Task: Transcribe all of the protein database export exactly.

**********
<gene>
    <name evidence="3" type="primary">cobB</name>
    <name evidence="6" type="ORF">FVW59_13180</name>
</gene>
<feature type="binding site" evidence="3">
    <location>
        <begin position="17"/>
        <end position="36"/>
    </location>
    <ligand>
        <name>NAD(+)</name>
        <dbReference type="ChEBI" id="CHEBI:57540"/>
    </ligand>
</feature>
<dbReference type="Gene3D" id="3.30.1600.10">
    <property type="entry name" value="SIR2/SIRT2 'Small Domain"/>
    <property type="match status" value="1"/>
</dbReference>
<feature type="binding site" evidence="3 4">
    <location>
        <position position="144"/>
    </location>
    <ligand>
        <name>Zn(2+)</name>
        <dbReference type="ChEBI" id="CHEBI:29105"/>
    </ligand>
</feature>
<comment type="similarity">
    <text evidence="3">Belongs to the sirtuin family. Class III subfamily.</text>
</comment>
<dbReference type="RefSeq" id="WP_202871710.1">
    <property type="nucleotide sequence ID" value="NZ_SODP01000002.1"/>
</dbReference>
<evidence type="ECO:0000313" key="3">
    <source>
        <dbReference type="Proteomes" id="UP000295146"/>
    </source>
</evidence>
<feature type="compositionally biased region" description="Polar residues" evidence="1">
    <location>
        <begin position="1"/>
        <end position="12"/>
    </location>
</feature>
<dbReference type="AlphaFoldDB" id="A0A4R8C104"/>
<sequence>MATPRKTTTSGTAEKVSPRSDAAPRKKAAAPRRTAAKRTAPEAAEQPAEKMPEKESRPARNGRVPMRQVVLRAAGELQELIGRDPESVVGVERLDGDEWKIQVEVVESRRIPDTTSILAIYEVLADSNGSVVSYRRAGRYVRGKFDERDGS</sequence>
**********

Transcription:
<gene>
    <name evidence="3" type="primary">cobB</name>
    <name evidence="6" type="ORF">FVW59_13180</name>
</gene>
<feature type="binding site" evidence="3">
    <location>
        <begin position="17"/>
        <end position="36"/>
    </location>
    <ligand>
        <name>NAD(+)</name>
        <dbReference type="ChEBI" id="CHEBI:57540"/>
    </ligand>
</feature>
<dbReference type="Gene3D" id="3.30.1600.10">
    <property type="entry name" value="SIR2/SIRT2 'Small Domain"/>
    <property type="match status" value="1"/>
</dbReference>
<feature type="binding site" evidence="3 4">
    <location>
        <position position="144"/>
    </location>
    <ligand>
        <name>Zn(2+)</name>
        <dbReference type="ChEBI" id="CHEBI:29105"/>
    </ligand>
</feature>
<comment type="similarity">
    <text evidence="3">Belongs to the sirtuin family. Class III subfamily.</text>
</comment>
<dbReference type="RefSeq" id="WP_202871710.1">
    <property type="nucleotide sequence ID" value="NZ_SODP01000002.1"/>
</dbReference>
<evidence type="ECO:0000313" key="3">
    <source>
        <dbReference type="Proteomes" id="UP000295146"/>
    </source>
</evidence>
<feature type="compositionally biased region" description="Polar residues" evidence="1">
    <location>
        <begin position="1"/>
        <end position="12"/>
    </location>
</feature>
<dbReference type="AlphaFoldDB" id="A0A4R8C104"/>
<sequence>MATPRKTTTSGTAEKVSPRSDAAPRKKAAAPRRTAAKRTAPEAAEQPAEKMPEKESRPARNGRVPMRQVVLRAAGELQELIGRDPESVVGVERLDGDEWKIQVEVVESRRIPDTTSILAIYEVLADSNGSVVSYRRAGRYVRGKFDERDGS</sequence>